This study aimed to determine low-income housing adaptations for flooding, which causes living problems and housing damage, and the results from improvement. Three low-income settlements in Chiang Mai which experienced different flood types, i.e. flash floods in Samukeepattana, drainage floods in Bansanku, and river floods in Kampangam, were chosen for the study. Almost all of the residents improved their houses to protect the property from flood damage by changing building materials to flood damage resistant materials for walls, floors, and other parts of the structure that were below the base of annual flood elevation. They could only build some parts of their own homes, so hiring skilled workers or contractors was still important. Building materials which have no need for any special tools and are easy to access and use for construction, as well as low cost, are selected for construction. The residents in the three slums faced living problems for only a short time and were able to cope with them. This may be due to the location of the three slums near the city where assistance is readily available. But the housing and the existence in the slums can endure only the regular floods and residence still have problems in unusual floods, which have been experienced 1-2 times during the past 10 years. The residents accept the need for evacuations and prepare for them. When faced with extreme floods, residence have evacuated to the nearest safe place such as schools and public building, and come back to repair the houses after the flood. These are the distinguishing characteristics of low-income living which can withstand serious situations due to the simple lifestyle. Therefore, preparation of living areas for use during severe floods and encouraging production of affordable flood resistant materials should be areas of concern when formulating disaster assistance policies for low income people.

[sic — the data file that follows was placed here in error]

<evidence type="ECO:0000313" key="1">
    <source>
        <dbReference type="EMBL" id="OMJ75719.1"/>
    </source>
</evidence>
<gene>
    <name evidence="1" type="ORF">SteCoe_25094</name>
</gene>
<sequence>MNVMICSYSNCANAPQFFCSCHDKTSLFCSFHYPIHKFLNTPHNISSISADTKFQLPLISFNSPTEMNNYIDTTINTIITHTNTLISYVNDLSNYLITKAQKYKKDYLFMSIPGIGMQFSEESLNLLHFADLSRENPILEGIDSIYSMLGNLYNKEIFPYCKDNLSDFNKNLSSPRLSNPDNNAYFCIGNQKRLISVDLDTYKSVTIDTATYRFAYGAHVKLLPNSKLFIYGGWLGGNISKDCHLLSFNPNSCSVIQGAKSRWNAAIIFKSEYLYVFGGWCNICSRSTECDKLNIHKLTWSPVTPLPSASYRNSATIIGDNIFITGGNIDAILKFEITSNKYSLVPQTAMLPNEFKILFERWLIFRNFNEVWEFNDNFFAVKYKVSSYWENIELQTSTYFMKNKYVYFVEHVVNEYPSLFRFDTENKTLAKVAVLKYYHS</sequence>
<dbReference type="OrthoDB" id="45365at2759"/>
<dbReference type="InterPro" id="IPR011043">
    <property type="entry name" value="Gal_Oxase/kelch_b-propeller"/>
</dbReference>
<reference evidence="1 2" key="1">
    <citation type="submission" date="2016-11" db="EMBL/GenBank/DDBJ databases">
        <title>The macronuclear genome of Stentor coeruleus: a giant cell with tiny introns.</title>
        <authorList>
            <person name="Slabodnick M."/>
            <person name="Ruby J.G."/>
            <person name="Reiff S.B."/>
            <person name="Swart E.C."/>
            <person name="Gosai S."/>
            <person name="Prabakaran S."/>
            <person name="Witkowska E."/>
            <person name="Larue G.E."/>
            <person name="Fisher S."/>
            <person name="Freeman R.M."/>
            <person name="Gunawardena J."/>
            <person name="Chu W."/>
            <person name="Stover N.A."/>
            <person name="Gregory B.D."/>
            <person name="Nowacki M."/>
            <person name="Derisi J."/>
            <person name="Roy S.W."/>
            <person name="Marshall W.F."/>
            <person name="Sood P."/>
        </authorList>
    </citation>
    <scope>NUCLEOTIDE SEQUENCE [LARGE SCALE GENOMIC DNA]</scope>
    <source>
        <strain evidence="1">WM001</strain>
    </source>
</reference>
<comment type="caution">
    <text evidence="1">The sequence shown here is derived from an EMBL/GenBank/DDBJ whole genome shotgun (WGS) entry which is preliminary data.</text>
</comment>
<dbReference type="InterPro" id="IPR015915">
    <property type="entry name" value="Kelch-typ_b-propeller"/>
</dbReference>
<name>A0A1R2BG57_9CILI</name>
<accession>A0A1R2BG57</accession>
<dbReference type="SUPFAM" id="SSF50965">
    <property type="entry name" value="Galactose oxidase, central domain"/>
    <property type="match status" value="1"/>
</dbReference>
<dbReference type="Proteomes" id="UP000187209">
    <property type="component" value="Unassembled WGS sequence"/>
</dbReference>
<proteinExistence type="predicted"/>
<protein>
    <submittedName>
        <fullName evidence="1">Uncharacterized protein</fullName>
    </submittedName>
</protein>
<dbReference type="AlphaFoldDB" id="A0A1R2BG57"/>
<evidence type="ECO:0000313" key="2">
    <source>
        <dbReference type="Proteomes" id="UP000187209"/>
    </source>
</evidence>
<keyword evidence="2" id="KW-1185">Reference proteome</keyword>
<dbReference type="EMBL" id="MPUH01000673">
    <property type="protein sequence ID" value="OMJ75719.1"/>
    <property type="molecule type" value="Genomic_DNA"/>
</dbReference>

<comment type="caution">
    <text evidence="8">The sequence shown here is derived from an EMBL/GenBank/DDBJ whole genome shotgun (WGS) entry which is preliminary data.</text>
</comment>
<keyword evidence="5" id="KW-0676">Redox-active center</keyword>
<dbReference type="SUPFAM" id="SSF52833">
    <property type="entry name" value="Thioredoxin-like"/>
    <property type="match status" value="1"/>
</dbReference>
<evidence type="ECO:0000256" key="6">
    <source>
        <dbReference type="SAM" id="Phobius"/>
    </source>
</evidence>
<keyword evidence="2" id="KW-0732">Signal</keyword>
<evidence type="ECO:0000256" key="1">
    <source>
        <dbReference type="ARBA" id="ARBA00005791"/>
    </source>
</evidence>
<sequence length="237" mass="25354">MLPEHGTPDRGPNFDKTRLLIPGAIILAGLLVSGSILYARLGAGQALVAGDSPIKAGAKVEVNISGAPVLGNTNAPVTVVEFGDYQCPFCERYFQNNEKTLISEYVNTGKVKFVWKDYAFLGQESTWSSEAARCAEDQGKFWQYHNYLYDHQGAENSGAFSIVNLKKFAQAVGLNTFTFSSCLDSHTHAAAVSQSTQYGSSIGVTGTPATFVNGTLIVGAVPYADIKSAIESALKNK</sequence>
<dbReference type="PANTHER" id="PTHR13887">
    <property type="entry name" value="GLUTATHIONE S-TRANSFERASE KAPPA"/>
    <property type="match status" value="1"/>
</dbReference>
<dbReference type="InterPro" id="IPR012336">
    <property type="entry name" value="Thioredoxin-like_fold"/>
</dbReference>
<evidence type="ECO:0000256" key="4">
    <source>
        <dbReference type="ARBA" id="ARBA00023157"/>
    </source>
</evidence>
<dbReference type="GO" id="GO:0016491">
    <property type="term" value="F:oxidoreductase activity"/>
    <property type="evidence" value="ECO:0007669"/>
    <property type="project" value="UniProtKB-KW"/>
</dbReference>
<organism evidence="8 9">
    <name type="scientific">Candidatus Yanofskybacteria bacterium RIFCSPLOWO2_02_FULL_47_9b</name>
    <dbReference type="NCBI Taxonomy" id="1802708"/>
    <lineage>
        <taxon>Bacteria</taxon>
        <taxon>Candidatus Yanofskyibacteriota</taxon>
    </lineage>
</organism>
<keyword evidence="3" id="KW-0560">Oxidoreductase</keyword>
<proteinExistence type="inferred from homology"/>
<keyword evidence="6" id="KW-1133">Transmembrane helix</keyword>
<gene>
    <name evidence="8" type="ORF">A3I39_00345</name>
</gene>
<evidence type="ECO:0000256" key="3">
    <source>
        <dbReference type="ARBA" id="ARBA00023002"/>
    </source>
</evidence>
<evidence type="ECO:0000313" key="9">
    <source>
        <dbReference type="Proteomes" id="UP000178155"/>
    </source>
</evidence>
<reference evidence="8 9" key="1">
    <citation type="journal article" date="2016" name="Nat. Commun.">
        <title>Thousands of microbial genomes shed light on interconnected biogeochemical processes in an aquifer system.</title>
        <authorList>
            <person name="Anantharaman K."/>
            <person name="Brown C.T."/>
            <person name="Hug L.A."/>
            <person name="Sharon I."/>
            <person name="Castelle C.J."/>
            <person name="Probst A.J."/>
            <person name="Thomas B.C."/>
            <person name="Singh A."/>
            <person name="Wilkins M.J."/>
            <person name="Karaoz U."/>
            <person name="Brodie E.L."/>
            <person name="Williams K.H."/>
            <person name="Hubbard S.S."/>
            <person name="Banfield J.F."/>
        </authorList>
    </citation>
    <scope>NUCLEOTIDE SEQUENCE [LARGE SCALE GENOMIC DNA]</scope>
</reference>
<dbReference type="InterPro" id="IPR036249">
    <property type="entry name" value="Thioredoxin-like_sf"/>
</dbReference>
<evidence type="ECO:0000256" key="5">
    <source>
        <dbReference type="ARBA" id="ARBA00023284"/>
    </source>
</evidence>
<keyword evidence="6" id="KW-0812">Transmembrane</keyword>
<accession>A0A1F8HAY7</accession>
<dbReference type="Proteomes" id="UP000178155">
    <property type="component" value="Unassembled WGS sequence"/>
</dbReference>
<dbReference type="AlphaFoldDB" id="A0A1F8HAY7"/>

Keywords: flooding, low-income settlement, housing, adaptation

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902 Flood Risk Management in the Semi-Arid Regions of Lebanon - Case Study “Semi Arid Catchments, Ras Baalbeck and Fekha”